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dc.contributor.authorJepson, Marcusen
dc.contributor.authorElliott, Daisyen
dc.contributor.authorConefrey, Carmelen
dc.contributor.authorWade, Juliaen
dc.contributor.authorRooshenas, Leilaen
dc.contributor.authorWilson, Carolineen
dc.contributor.authorBeard, Daviden
dc.contributor.authorBlazeby, Jane Men
dc.contributor.authorBirtle, Alisonen
dc.contributor.authorHalliday, Alisonen
dc.contributor.authorStein, Roben
dc.contributor.authorDonovan, Jenny Len
dc.contributor.authorCSAW study group,en
dc.contributor.authorChemorad study group,en
dc.contributor.authorPOUT study group,en
dc.contributor.authorACST-2 study group,en
dc.contributor.authorOPTIMA prelim study group,en
dc.date.accessioned2018-08-23T09:31:01Z
dc.date.available2018-08-23T09:31:01Z
dc.date.issued2018-07en
dc.identifier.issn0895-4356
dc.identifier.urihttps://www.repository.cam.ac.uk/handle/1810/278987
dc.description.abstract© 2018 University of Bristol Objectives: To explore how the concept of randomization is described by clinicians and understood by patients in randomized controlled trials (RCTs) and how it contributes to patient understanding and recruitment. Study Design and Setting: Qualitative analysis of 73 audio recordings of recruitment consultations from five, multicenter, UK-based RCTs with identified or anticipated recruitment difficulties. Results: One in 10 appointments did not include any mention of randomization. Most included a description of the method or process of allocation. Descriptions often made reference to gambling-related metaphors or similes, or referred to allocation by a computer. Where reference was made to a computer, some patients assumed that they would receive the treatment that was “best for them”. Descriptions of the rationale for randomization were rarely present and often only came about as a consequence of patients questioning the reason for a random allocation. Conclusions: The methods and processes of randomization were usually described by recruiters, but often without clarity, which could lead to patient misunderstanding. The rationale for randomization was rarely mentioned. Recruiters should avoid problematic gambling metaphors and illusions of agency in their explanations and instead focus on clearer descriptions of the rationale and method of randomization to ensure patients are better informed about randomization and RCT participation.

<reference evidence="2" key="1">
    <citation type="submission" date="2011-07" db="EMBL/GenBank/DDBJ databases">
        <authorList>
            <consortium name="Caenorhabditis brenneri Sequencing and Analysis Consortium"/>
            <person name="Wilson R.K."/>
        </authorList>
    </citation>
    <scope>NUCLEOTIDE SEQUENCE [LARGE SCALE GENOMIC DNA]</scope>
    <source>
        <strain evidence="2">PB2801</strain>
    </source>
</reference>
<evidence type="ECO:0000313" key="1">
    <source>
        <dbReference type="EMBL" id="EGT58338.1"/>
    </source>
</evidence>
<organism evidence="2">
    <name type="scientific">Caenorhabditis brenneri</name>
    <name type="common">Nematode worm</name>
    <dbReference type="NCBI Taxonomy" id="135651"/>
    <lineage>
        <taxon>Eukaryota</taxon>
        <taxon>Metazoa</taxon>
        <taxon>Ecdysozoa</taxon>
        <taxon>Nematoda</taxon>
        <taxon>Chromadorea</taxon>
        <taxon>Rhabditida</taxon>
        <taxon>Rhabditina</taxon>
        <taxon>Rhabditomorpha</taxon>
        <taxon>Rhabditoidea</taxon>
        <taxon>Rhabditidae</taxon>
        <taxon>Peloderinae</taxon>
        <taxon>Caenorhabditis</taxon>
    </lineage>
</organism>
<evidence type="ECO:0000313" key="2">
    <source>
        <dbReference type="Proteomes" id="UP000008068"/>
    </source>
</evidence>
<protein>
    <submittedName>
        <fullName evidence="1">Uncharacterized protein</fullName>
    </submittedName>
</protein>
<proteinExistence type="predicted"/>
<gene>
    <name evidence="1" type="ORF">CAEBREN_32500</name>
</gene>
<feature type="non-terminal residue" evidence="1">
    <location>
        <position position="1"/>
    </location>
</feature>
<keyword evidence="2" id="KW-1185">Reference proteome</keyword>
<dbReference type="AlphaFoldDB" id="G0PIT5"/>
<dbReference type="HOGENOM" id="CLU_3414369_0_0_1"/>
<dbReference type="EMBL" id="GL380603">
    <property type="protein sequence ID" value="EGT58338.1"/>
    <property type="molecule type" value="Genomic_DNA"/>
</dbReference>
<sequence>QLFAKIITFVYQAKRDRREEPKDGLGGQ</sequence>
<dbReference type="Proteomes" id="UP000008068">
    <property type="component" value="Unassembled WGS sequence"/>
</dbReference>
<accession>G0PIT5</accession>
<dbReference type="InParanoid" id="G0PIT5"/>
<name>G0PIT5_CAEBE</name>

dc.format.mediumPrint-Electronicen
dc.languageengen
dc.rightsAttribution 4.0 International (CC BY 4.0)
dc.rights.urihttps://creativecommons.org/licenses/by/4.0/
dc.subjectCSAW study groupen
dc.subjectChemorad study groupen
dc.subjectPOUT study groupen
dc.subjectACST-2 study groupen
dc.subjectOPTIMA prelim study groupen
dc.titleAn observational study showed that explaining randomization using gambling-related metaphors and computer-agency descriptions impeded randomized clinical trial recruitment.en
dc.typeArticle
prism.endingPage83
prism.publicationDate2018en
prism.publicationNameJournal of clinical epidemiologyen
prism.startingPage75
prism.volume99en
dc.identifier.doi10.17863/CAM.26369
dcterms.dateAccepted2018-02-26en
rioxxterms.versionofrecord10.1016/j.jclinepi.2018.02.018en
rioxxterms.licenseref.urihttp://www.rioxx.net/licenses/all-rights-reserveden
rioxxterms.licenseref.startdate2018-07en
dc.contributor.orcidWilson, Caroline [0000-0002-1678-7974]
dc.identifier.eissn1878-5921
rioxxterms.typeJournal Article/Reviewen


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Attribution 4.0 International (CC BY 4.0)
Except where otherwise noted, this item's licence is described as Attribution 4.0 International (CC BY 4.0)